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‘Fiscal cliff’ opponents dance around Goldilocks tax solution

U.S. Vice-President Joe Biden

JEFF HAYNES/REUTERS

What is up?

That's the question that will dominate the "fiscal cliff" talks heading into the weekend.

In those heady days after the election, when U.S. President Barack Obama and House Leader John Boehner appeared on the verge of becoming golf buddies, there was a feeling that common ground could be found by allowing the highest tax rates to rise, but not all the way back to their Clinton-era levels.

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So, instead of a jump back to 39.6 per cent (the highest rate before George W. Bush's tax cuts in 2001) from the current 35 per cent, maybe both sides could find satisfaction in an increase to 37 per cent?

It made a lot sense to those of us up here in the cheap seats. But that option appeared to vanish as quickly as it emerged.

Treasury Secretary Timothy Geithner said explicitly on Sunday that the Obama administration was resolute in its belief that the top two tax brackets must return to Clinton-era levels, a shift the White House says would raise $1-trillion (U.S.) over a decade. Mr. Obama said the same in an interview with Bloomberg Television on Tuesday, and then elaborated on his reasoning in a speech to the Business Roundtable on Wednesday. And with that, all talk of Mr. Obama and Mr. Boehner becoming friends stopped. The chill was back on.

Ah, but that was Wednesday. As Washington emptied for the weekend, the talk was once again about a Goldilocks solution to higher tax rates.

"There are two irreducible minimum requirements for us," Vice-President Joe Biden said Friday, according to the pool report. "The top brackets have to go up – this is not a negotiable issue; theoretically, we can negotiate how far up."

Up on Capitol Hill, reporters were taking note of Mr. Boehner's refusal to rule out increasing the top bracket to 37 per cent. "There are a lot of things that are possible to put the revenue the President seeks on the table," Mr. Boehner said. A little later, House Minority Leader Nancy Pelosi indicated she has a softer line on rates than that of the White House. "It's not about the rates," Ms. Pelosi said, according to Politico. "It's about the money…It's about getting the money to reduce the deficit, to grow the economy and to unleash that power."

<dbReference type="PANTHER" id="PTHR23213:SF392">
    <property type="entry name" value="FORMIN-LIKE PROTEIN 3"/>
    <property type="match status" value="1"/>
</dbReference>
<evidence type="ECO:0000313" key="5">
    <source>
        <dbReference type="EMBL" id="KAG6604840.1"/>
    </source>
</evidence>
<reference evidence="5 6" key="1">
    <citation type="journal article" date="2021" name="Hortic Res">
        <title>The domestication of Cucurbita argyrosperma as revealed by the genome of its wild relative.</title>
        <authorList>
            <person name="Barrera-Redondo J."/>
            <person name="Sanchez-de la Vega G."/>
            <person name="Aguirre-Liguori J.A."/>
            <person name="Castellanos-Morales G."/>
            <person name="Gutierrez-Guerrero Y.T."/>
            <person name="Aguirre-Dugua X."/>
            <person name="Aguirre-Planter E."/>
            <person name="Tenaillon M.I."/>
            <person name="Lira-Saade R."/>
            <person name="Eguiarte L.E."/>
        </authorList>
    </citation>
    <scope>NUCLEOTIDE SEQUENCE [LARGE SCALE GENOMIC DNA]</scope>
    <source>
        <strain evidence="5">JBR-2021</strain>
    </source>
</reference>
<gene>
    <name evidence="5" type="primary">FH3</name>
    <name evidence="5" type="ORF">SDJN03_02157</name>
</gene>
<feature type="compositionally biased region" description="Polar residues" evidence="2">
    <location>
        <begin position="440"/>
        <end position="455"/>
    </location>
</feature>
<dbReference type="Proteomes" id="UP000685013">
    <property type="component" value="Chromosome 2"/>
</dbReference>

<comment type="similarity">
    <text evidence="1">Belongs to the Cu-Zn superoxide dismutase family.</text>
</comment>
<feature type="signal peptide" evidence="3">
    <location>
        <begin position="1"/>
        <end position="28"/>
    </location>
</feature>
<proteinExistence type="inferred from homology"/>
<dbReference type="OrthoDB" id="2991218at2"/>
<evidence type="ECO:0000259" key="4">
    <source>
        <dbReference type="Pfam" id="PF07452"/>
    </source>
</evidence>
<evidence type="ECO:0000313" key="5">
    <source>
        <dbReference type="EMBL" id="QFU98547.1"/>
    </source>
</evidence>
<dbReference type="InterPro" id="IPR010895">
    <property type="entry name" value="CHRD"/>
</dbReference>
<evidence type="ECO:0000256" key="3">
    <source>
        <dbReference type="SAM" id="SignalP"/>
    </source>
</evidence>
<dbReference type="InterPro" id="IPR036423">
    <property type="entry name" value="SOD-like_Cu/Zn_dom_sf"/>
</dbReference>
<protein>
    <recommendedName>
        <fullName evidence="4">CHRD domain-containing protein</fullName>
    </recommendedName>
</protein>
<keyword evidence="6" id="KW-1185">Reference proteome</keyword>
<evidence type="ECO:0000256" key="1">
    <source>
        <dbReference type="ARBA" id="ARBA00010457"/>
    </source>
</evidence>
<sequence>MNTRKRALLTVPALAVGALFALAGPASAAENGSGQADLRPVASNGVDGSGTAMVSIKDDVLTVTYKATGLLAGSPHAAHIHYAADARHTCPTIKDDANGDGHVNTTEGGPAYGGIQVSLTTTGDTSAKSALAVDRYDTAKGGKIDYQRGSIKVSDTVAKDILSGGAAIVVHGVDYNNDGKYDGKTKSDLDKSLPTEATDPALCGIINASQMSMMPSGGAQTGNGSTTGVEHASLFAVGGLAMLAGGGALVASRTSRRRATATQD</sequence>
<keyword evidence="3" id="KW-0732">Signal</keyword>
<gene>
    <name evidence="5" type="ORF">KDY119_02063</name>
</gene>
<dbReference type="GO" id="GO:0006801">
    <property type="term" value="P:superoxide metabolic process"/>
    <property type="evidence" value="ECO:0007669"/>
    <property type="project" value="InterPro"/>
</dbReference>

It's difficult to assess whether this speck of middle ground off in the distance is real or imagined. Mr. Boehner insisted that there was "no progress to report" and declared that the "White House has wasted another week."

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How much more of this can people take? The preliminary reading of the University of Michigan's consumer confidence index plunged to 74.5 in early December from 82.7 in November, a move economists attributed to growing awareness of the "fiscal cliff" talks. A survey by RBC Capital Markets this week showed that only 29 per cent of participants weren't paying attention to the "cliff" negotiations, compared with 39 per cent in November and 55 per cent back in June.

Consumer sentiment has been strong of late. A dip in the confidence of household spenders to match the well-publicized wariness of corporate executives is the opposite of a good omen.

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About the Author
Senior fellow at the Centre for International Governance Innovation

Kevin Carmichael is a senior fellow at the Centre for International Governance Innovation, based in Mumbai.Previously, he was Report on Business's correspondent in Washington. He has covered finance and economics for a decade, mostly as a reporter with Bloomberg News in Ottawa and Washington. A native of New Brunswick's Upper St. More

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